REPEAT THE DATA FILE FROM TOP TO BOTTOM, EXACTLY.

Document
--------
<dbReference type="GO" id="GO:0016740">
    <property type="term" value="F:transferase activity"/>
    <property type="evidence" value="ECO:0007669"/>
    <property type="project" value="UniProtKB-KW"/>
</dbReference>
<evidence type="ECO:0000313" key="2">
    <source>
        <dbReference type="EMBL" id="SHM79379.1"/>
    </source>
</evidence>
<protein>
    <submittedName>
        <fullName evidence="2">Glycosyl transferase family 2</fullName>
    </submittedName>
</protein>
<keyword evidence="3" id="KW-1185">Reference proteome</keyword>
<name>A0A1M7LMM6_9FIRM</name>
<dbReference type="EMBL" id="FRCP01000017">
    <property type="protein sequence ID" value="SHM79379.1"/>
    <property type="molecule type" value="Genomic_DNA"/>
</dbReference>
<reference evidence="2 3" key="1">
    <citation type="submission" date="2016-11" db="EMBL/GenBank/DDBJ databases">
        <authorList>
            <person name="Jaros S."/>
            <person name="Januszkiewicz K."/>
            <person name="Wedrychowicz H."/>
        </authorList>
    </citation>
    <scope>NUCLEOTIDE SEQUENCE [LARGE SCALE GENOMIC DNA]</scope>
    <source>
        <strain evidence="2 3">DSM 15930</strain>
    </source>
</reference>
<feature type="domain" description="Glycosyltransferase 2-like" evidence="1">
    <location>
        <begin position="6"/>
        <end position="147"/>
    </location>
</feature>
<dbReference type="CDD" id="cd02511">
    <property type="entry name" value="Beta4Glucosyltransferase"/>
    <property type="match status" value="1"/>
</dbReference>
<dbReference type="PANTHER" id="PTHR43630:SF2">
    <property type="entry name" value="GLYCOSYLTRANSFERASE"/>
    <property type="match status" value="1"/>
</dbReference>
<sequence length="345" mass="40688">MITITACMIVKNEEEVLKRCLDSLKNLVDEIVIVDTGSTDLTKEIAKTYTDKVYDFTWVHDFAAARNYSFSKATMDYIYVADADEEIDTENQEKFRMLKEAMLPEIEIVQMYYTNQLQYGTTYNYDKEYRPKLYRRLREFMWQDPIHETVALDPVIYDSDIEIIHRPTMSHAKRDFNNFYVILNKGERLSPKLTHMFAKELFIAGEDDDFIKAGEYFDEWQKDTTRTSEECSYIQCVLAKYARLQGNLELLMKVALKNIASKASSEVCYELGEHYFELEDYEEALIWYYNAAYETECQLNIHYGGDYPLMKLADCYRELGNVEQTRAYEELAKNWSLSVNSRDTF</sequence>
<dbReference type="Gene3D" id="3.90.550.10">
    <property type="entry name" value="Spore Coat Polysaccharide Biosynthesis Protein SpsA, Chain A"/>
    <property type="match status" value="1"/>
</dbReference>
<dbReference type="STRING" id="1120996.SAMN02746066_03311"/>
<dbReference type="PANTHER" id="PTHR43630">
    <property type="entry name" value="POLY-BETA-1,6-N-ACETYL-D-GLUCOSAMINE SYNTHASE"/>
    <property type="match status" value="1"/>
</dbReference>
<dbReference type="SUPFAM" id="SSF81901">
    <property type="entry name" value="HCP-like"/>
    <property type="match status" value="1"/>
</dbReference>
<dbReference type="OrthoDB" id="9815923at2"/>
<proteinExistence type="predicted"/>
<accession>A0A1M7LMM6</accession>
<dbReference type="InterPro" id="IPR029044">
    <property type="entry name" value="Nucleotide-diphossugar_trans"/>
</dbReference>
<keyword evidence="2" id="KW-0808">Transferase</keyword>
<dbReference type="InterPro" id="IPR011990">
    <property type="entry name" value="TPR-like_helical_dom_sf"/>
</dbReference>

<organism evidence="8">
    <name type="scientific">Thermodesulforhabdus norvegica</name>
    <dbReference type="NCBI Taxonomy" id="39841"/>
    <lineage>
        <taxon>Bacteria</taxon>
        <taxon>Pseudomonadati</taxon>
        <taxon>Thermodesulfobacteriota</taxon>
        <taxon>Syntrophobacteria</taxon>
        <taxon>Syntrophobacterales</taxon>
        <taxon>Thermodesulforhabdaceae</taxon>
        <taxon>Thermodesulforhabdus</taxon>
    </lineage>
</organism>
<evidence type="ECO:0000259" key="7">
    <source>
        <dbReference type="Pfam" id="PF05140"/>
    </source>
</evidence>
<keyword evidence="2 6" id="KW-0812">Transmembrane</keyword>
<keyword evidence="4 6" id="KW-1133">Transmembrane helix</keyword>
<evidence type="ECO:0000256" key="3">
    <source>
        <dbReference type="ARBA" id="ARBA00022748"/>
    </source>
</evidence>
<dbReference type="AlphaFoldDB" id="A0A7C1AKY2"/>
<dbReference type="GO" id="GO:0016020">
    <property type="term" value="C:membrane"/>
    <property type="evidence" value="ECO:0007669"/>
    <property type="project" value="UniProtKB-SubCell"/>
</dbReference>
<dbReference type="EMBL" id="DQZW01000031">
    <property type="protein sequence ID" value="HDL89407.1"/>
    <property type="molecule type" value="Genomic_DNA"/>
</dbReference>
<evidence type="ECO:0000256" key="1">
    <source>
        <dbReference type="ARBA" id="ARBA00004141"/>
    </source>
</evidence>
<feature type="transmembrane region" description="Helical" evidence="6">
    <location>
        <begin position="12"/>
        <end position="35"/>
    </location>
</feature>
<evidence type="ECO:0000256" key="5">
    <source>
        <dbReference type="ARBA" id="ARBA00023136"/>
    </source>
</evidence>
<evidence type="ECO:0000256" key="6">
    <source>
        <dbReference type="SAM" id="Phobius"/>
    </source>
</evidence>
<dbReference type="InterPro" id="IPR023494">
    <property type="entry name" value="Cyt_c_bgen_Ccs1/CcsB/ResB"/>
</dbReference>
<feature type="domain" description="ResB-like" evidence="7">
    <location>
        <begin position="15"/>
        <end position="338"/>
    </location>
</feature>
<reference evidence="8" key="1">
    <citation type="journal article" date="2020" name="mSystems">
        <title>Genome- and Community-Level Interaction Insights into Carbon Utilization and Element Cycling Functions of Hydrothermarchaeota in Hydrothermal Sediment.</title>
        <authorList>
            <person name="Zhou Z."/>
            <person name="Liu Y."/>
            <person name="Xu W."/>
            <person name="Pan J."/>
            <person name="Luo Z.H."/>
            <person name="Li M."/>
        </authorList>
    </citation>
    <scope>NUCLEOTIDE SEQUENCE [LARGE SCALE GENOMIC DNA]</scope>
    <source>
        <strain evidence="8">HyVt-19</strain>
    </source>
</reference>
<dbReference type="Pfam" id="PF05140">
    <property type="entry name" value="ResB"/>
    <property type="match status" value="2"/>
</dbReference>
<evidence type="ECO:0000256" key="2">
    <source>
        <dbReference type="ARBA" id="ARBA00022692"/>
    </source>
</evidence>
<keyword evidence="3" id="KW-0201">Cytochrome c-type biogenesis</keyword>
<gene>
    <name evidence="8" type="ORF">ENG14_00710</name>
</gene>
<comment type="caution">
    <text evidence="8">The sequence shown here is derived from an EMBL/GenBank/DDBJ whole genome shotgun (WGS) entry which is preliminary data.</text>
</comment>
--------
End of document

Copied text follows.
<dbReference type="GO" id="GO:0016740">
    <property type="term" value="F:transferase activity"/>
    <property type="evidence" value="ECO:0007669"/>
    <property type="project" value="UniProtKB-KW"/>
</dbReference>
<evidence type="ECO:0000313" key="2">
    <source>
        <dbReference type="EMBL" id="SHM79379.1"/>
    </source>
</evidence>
<protein>
    <submittedName>
        <fullName evidence="2">Glycosyl transferase family 2</fullName>
    </submittedName>
</protein>
<keyword evidence="3" id="KW-1185">Reference proteome</keyword>
<name>A0A1M7LMM6_9FIRM</name>
<dbReference type="EMBL" id="FRCP01000017">
    <property type="protein sequence ID" value="SHM79379.1"/>
    <property type="molecule type" value="Genomic_DNA"/>
</dbReference>
<reference evidence="2 3" key="1">
    <citation type="submission" date="2016-11" db="EMBL/GenBank/DDBJ databases">
        <authorList>
            <person name="Jaros S."/>
            <person name="Januszkiewicz K."/>
            <person name="Wedrychowicz H."/>
        </authorList>
    </citation>
    <scope>NUCLEOTIDE SEQUENCE [LARGE SCALE GENOMIC DNA]</scope>
    <source>
        <strain evidence="2 3">DSM 15930</strain>
    </source>
</reference>
<feature type="domain" description="Glycosyltransferase 2-like" evidence="1">
    <location>
        <begin position="6"/>
        <end position="147"/>
    </location>
</feature>
<dbReference type="CDD" id="cd02511">
    <property type="entry name" value="Beta4Glucosyltransferase"/>
    <property type="match status" value="1"/>
</dbReference>
<dbReference type="PANTHER" id="PTHR43630:SF2">
    <property type="entry name" value="GLYCOSYLTRANSFERASE"/>
    <property type="match status" value="1"/>
</dbReference>
<sequence length="345" mass="40688">MITITACMIVKNEEEVLKRCLDSLKNLVDEIVIVDTGSTDLTKEIAKTYTDKVYDFTWVHDFAAARNYSFSKATMDYIYVADADEEIDTENQEKFRMLKEAMLPEIEIVQMYYTNQLQYGTTYNYDKEYRPKLYRRLREFMWQDPIHETVALDPVIYDSDIEIIHRPTMSHAKRDFNNFYVILNKGERLSPKLTHMFAKELFIAGEDDDFIKAGEYFDEWQKDTTRTSEECSYIQCVLAKYARLQGNLELLMKVALKNIASKASSEVCYELGEHYFELEDYEEALIWYYNAAYETECQLNIHYGGDYPLMKLADCYRELGNVEQTRAYEELAKNWSLSVNSRDTF</sequence>
<dbReference type="Gene3D" id="3.90.550.10">
    <property type="entry name" value="Spore Coat Polysaccharide Biosynthesis Protein SpsA, Chain A"/>
    <property type="match status" value="1"/>
</dbReference>
<dbReference type="STRING" id="1120996.SAMN02746066_03311"/>
<dbReference type="PANTHER" id="PTHR43630">
    <property type="entry name" value="POLY-BETA-1,6-N-ACETYL-D-GLUCOSAMINE SYNTHASE"/>
    <property type="match status" value="1"/>
</dbReference>
<dbReference type="SUPFAM" id="SSF81901">
    <property type="entry name" value="HCP-like"/>
    <property type="match status" value="1"/>
</dbReference>
<dbReference type="OrthoDB" id="9815923at2"/>
<proteinExistence type="predicted"/>
<accession>A0A1M7LMM6</accession>
<dbReference type="InterPro" id="IPR029044">
    <property type="entry name" value="Nucleotide-diphossugar_trans"/>
</dbReference>
<keyword evidence="2" id="KW-0808">Transferase</keyword>
<dbReference type="InterPro" id="IPR011990">
    <property type="entry name" value="TPR-like_helical_dom_sf"/>
</dbReference>

<organism evidence="8">
    <name type="scientific">Thermodesulforhabdus norvegica</name>
    <dbReference type="NCBI Taxonomy" id="39841"/>
    <lineage>
        <taxon>Bacteria</taxon>
        <taxon>Pseudomonadati</taxon>
        <taxon>Thermodesulfobacteriota</taxon>
        <taxon>Syntrophobacteria</taxon>
        <taxon>Syntrophobacterales</taxon>
        <taxon>Thermodesulforhabdaceae</taxon>
        <taxon>Thermodesulforhabdus</taxon>
    </lineage>
</organism>
<evidence type="ECO:0000259" key="7">
    <source>
        <dbReference type="Pfam" id="PF05140"/>
    </source>
</evidence>
<keyword evidence="2 6" id="KW-0812">Transmembrane</keyword>
<keyword evidence="4 6" id="KW-1133">Transmembrane helix</keyword>
<evidence type="ECO:0000256" key="3">
    <source>
        <dbReference type="ARBA" id="ARBA00022748"/>
    </source>
</evidence>
<dbReference type="AlphaFoldDB" id="A0A7C1AKY2"/>
<dbReference type="GO" id="GO:0016020">
    <property type="term" value="C:membrane"/>
    <property type="evidence" value="ECO:0007669"/>
    <property type="project" value="UniProtKB-SubCell"/>
</dbReference>
<dbReference type="EMBL" id="DQZW01000031">
    <property type="protein sequence ID" value="HDL89407.1"/>
    <property type="molecule type" value="Genomic_DNA"/>
</dbReference>
<evidence type="ECO:0000256" key="1">
    <source>
        <dbReference type="ARBA" id="ARBA00004141"/>
    </source>
</evidence>
<feature type="transmembrane region" description="Helical" evidence="6">
    <location>
        <begin position="12"/>
        <end position="35"/>
    </location>
</feature>
<evidence type="ECO:0000256" key="5">
    <source>
        <dbReference type="ARBA" id="ARBA00023136"/>
    </source>
</evidence>
<evidence type="ECO:0000256" key="6">
    <source>
        <dbReference type="SAM" id="Phobius"/>
    </source>
</evidence>
<dbReference type="InterPro" id="IPR023494">
    <property type="entry name" value="Cyt_c_bgen_Ccs1/CcsB/ResB"/>
</dbReference>
<feature type="domain" description="ResB-like" evidence="7">
    <location>
        <begin position="15"/>
        <end position="338"/>
    </location>
</feature>
<reference evidence="8" key="1">
    <citation type="journal article" date="2020" name="mSystems">
        <title>Genome- and Community-Level Interaction Insights into Carbon Utilization and Element Cycling Functions of Hydrothermarchaeota in Hydrothermal Sediment.</title>
        <authorList>
            <person name="Zhou Z."/>
            <person name="Liu Y."/>
            <person name="Xu W."/>
            <person name="Pan J."/>
            <person name="Luo Z.H."/>
            <person name="Li M."/>
        </authorList>
    </citation>
    <scope>NUCLEOTIDE SEQUENCE [LARGE SCALE GENOMIC DNA]</scope>
    <source>
        <strain evidence="8">HyVt-19</strain>
    </source>
</reference>
<dbReference type="Pfam" id="PF05140">
    <property type="entry name" value="ResB"/>
    <property type="match status" value="2"/>
</dbReference>
<evidence type="ECO:0000256" key="2">
    <source>
        <dbReference type="ARBA" id="ARBA00022692"/>
    </source>
</evidence>
<keyword evidence="3" id="KW-0201">Cytochrome c-type biogenesis</keyword>
<gene>
    <name evidence="8" type="ORF">ENG14_00710</name>
</gene>
<comment type="caution">
    <text evidence="8">The sequence shown here is derived from an EMBL/GenBank/DDBJ whole genome shotgun (WGS) entry which is preliminary data.</text>
</comment>